Against Hull, however, the whole team seemed to lack focus and direction, as players under-performed en masse. Glen Johnson, normally inclined towards slaloming runs and subtle interplay, inexplicably seemed to punt the ball forward incessantly. On the other flank John Flanagan once again toiled honestly but he is the third player to have played in that position thus far and cannot be relied upon yet as a source of stability or reliable creativity. Simon Mignolet, so impressive to date with his general play and shot stopping has been wayward with his kicking and joined Johnson too often in lofting 50-50 balls towards the forwards.

When there is such uncertainty and underperformance across the back-line one must be able to rely on the resolute stoicism of one's centre-half pairing. Kolo Touré, who started the season so well and had made himself almost undroppable until his injury, looked a shadow of himself at the weekend. Hesitant and immobile, the Ivorian was partnered with Skrtel, who was far from impressive. Endless chatter has focused on the folly of leaving Sakho and Agger on the bench and your scribbler will now contribute further to it.

When Daniel Agger plays, the back-line seems to be further forward and Agger himself is in constant dialogue with Lucas Leiva and Steven Gerrard, both of whom have been inclined to sit too deep. Agger has shown a certain frailty on set-plays, as have the whole team, but he is the most accomplished footballer available to Rodgers in defence and should start in the opinion of most, including the forthright Dane himself.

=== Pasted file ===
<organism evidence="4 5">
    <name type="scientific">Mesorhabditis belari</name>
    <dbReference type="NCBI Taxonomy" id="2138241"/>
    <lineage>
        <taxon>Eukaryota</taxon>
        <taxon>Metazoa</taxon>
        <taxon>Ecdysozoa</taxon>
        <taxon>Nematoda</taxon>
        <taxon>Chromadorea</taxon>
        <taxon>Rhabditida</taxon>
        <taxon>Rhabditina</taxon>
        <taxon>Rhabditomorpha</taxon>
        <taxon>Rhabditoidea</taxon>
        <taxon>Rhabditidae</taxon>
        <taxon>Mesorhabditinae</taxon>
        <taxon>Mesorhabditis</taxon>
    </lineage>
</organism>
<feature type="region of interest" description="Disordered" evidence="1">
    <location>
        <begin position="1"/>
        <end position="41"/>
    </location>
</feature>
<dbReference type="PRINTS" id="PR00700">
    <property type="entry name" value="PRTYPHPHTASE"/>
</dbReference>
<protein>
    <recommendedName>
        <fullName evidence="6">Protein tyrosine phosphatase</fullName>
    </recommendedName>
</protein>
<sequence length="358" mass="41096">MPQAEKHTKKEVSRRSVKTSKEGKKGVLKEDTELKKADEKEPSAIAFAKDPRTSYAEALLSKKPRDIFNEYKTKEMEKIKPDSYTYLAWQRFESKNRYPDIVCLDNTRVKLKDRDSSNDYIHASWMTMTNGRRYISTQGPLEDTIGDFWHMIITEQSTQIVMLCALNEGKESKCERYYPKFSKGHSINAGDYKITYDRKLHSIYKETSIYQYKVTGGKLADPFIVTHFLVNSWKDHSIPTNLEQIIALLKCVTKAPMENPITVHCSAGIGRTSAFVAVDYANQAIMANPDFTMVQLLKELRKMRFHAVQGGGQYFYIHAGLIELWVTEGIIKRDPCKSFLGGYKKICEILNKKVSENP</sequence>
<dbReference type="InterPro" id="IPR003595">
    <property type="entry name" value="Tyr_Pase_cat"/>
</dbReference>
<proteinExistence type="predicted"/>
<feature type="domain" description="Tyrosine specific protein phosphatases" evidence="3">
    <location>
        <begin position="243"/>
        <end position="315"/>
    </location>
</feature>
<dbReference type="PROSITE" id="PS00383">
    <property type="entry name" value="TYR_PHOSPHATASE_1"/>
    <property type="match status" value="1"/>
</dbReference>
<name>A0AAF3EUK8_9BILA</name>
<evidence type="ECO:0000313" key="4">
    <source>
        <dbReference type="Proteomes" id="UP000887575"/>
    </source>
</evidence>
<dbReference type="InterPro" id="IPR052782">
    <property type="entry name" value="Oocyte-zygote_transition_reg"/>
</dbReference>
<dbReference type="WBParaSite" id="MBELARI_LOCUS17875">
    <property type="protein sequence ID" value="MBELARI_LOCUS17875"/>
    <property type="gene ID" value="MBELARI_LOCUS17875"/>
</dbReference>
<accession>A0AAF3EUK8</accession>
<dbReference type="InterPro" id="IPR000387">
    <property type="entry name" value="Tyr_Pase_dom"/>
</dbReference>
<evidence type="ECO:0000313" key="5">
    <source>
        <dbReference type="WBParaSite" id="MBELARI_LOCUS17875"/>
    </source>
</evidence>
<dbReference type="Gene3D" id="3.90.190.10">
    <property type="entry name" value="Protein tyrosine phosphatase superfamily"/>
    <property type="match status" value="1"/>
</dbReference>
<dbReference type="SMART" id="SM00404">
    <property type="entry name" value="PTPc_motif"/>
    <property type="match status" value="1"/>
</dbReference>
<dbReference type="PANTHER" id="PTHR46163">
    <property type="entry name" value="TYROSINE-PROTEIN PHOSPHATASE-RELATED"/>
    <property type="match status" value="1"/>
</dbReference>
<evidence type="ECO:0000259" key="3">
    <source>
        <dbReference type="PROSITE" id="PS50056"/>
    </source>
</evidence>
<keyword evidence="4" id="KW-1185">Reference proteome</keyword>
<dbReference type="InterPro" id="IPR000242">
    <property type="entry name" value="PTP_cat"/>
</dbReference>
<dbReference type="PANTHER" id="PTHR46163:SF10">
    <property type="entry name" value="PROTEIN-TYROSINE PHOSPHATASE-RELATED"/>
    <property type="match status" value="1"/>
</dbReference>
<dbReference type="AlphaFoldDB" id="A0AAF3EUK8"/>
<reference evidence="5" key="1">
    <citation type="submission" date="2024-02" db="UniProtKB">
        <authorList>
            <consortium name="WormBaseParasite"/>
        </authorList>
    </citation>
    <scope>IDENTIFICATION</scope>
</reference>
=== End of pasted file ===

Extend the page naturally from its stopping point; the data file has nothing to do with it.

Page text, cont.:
Mamadou Sakho has been the focal point of some of the more fanciful conspiracy theories to have done the rounds since the weekend's defeat. He was a compromise signing, say some, not particularly coveted by the manager and flaunted by the bumptious Ian Ayre as the club's £15 million summer 'marquee' capture. How else can one explain his omission, after doing well for Liverpool and performing heroics as France qualified for the World Cup? Well, doubtless, Brendan Rodgers has a valid conspiracy-busting reason, but his quotes on the subject seem a little at odds with the perception of most fans and indeed those of the managing director.